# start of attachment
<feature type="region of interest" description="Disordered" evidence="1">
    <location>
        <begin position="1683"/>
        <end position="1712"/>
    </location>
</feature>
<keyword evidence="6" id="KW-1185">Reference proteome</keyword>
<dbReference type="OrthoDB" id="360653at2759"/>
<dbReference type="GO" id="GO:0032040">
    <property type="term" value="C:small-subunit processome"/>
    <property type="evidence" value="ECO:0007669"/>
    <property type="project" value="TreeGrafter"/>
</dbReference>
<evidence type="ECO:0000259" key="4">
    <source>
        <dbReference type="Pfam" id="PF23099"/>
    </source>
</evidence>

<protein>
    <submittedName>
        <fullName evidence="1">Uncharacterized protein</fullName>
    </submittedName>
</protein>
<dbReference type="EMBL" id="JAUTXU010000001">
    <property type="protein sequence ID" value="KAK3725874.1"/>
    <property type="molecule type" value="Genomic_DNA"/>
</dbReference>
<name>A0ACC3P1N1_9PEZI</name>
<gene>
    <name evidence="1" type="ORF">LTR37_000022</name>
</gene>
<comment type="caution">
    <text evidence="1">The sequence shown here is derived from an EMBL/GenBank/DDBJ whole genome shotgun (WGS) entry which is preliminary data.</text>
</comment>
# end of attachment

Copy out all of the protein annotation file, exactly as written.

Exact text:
<feature type="region of interest" description="Disordered" evidence="1">
    <location>
        <begin position="1683"/>
        <end position="1712"/>
    </location>
</feature>
<keyword evidence="6" id="KW-1185">Reference proteome</keyword>
<dbReference type="OrthoDB" id="360653at2759"/>
<dbReference type="GO" id="GO:0032040">
    <property type="term" value="C:small-subunit processome"/>
    <property type="evidence" value="ECO:0007669"/>
    <property type="project" value="TreeGrafter"/>
</dbReference>
<evidence type="ECO:0000259" key="4">
    <source>
        <dbReference type="Pfam" id="PF23099"/>
    </source>
</evidence>

<protein>
    <submittedName>
        <fullName evidence="1">Uncharacterized protein</fullName>
    </submittedName>
</protein>
<dbReference type="EMBL" id="JAUTXU010000001">
    <property type="protein sequence ID" value="KAK3725874.1"/>
    <property type="molecule type" value="Genomic_DNA"/>
</dbReference>
<name>A0ACC3P1N1_9PEZI</name>
<gene>
    <name evidence="1" type="ORF">LTR37_000022</name>
</gene>
<comment type="caution">
    <text evidence="1">The sequence shown here is derived from an EMBL/GenBank/DDBJ whole genome shotgun (WGS) entry which is preliminary data.</text>
</comment>